Here’s how peanut butter is made industrially
Here’s a video of how peanut butter is processed industrially. I can see how, given the scale of this operation, some small amount of insect parts can end up in the finished product. I’m less sold on how rodent hairs could feasibly end up in peanut butter without there being a rodent infestation in the peanut butter factory? If anyone has ideas about how rodent hairs end up in peanut butter during processing, put them in the comments.
It seems to me that the most likely place where insect parts or rodent hairs could get introduced into peanut butter is when all the ingredients are mixed up and blended in a vat. It seems possible for bugs or an occasional mouse or rat to fall in, get ground up with the peanuts, mixed with the oils, and end up in your food.
How do food processing plants keep bugs and rodents out of peanut butter?
Food processing plants implement many pest control measures, depending slightly upon the food they process. Generally, they’ll have the following:
- Door blowers that pull air out of the facility to prevent insects from flying in
- mouse traps checked daily
- UV light systems to exterminate insects that sneak into the facility
- Sanitation department
Frequently Asked Questions about bugs in peanut butter
Does Jif Peanut Butter have bugs in it?
Jif peanut butter (made by Smuckers) must follow FDA food processing requirements. This means Jif peanut butter (like all peanut butter sold in the United States) is allowed the standard 30 bugs parts per 100 grams of peanut butter. I couldn’t find how many bug parts on average are found in Jif peanut butter (this might not be public information but you can view the outcomes of their FDA inspections here.
Is there a way to tell if bugs (or bug parts) are in my peanut butter?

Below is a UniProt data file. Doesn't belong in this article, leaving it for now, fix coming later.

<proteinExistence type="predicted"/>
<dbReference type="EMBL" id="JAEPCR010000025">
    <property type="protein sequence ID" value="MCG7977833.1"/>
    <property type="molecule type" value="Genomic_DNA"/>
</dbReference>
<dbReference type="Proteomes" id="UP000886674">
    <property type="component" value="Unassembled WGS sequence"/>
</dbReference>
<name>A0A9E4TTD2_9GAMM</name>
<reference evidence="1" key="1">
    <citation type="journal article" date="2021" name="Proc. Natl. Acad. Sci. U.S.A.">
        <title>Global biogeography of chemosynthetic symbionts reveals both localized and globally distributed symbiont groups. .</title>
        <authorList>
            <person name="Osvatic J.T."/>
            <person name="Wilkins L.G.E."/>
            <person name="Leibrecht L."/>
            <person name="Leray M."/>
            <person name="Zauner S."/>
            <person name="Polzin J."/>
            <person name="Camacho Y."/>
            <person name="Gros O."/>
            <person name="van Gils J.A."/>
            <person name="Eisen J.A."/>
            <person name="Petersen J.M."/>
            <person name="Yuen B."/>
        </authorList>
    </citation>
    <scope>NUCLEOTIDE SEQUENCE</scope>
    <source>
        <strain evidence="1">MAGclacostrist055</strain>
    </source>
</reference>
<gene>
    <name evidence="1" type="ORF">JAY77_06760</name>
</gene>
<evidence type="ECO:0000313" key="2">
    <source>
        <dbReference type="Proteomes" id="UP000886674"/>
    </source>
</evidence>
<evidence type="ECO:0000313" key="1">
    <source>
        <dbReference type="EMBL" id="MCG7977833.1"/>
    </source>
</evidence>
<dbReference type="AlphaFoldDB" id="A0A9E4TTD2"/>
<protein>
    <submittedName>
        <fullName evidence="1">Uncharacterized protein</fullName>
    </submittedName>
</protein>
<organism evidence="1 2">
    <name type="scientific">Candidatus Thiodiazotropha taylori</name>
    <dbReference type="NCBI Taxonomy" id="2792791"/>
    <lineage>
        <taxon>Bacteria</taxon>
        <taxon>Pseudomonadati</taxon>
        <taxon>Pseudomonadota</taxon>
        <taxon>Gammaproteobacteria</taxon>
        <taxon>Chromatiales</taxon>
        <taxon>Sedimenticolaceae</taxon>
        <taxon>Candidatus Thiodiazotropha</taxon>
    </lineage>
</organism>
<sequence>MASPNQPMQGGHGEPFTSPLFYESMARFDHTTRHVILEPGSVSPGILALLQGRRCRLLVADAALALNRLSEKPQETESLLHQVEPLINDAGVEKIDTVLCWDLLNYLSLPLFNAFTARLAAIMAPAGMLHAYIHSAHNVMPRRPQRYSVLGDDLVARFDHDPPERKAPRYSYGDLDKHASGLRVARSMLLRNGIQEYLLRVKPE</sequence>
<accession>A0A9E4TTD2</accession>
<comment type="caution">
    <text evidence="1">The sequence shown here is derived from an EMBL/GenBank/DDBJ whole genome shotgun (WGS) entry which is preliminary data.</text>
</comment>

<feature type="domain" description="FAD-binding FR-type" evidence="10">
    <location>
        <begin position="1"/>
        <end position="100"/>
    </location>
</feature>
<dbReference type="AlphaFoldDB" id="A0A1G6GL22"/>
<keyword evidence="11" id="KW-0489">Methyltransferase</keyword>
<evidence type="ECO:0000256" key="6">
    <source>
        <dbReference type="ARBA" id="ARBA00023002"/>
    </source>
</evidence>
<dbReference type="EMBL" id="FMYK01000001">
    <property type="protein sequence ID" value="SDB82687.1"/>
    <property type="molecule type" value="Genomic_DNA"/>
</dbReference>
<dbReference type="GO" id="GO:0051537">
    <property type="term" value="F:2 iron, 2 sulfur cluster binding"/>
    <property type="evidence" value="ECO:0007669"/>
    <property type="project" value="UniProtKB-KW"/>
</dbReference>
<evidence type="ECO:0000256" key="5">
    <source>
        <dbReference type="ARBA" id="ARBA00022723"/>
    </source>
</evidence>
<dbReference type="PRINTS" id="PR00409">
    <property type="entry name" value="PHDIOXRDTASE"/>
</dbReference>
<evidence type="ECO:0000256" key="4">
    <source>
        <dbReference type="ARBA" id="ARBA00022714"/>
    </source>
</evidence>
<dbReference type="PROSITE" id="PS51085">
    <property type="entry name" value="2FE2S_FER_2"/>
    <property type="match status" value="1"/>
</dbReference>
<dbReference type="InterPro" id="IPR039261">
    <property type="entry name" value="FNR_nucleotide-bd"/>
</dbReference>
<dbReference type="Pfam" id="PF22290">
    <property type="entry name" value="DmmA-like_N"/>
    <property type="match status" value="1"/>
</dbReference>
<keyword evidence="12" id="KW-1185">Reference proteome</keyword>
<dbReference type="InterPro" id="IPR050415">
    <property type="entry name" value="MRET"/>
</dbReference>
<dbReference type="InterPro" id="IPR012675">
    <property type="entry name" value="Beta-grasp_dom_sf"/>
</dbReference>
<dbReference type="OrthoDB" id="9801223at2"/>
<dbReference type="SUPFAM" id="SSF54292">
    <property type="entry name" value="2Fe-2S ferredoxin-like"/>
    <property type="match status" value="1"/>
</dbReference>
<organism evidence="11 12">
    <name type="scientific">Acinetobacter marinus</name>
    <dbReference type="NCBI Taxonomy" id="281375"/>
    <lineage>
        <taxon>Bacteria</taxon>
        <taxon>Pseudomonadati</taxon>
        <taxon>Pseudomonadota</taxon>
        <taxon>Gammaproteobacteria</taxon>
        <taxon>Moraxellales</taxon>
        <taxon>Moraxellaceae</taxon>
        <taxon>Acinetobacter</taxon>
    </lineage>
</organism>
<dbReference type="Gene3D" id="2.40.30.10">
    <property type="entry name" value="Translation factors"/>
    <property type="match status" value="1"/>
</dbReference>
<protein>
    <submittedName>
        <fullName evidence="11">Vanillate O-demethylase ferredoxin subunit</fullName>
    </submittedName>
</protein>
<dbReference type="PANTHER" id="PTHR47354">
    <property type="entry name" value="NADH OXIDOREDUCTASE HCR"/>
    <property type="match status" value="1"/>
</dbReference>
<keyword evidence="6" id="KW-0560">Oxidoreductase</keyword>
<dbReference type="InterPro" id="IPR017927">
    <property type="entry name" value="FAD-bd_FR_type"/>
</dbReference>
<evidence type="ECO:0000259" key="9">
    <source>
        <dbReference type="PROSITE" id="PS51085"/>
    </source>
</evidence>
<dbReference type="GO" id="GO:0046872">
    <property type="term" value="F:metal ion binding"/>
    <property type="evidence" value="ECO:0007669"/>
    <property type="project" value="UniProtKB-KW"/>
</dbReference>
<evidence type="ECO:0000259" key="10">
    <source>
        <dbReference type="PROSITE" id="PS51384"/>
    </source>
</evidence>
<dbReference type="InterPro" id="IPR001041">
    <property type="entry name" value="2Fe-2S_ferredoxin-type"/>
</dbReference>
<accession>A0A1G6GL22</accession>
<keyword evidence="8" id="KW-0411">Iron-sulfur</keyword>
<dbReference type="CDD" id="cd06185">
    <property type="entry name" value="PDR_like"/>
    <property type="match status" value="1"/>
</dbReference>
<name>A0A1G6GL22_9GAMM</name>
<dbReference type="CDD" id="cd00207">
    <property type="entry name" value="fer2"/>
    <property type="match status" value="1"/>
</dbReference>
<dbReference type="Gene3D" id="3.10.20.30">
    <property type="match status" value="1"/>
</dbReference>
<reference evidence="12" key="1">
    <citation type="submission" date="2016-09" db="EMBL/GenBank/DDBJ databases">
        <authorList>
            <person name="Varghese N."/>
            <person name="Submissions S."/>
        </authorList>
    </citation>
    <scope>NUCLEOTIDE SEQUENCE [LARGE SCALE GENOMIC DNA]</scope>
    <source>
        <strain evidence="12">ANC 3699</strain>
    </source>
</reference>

Unless you see a whole insect fragment in your peanut butter, it’s difficult to tell they’re there because they get blended up with the peanuts in the processing plant.
Is there a peanut butter without bugs?
Any FDA-approved peanut butter is allowed a small number of insect parts in it but that doesn’t mean all FDA-approved peanut butter has bug parts. The best way to ensure you’re eating peanut butter without bugs is to make your own peanut butter by buying your own peanuts and blending them up.
Are there bugs in vegan peanut butter?
If you buy vegan peanut butter approved by the FDA, there could be bug parts in it (because the FDA allows it). If you want truly bug-free vegan peanut butter, it’s probably best to purchase your own peanuts and blend them up yourself.
Are there bugs in Skippy peanut butter?
Skippy peanut butter must follow FDA food processing requirements. This means Skippy peanut butter (like all peanut butter sold in the United States) is allowed the standard 30 bugs parts per 100 grams of peanut butter. How many bug parts on average are found in Skippy peanut butter doesn’t seem to be public information but you can view the outcomes of their FDA inspections here.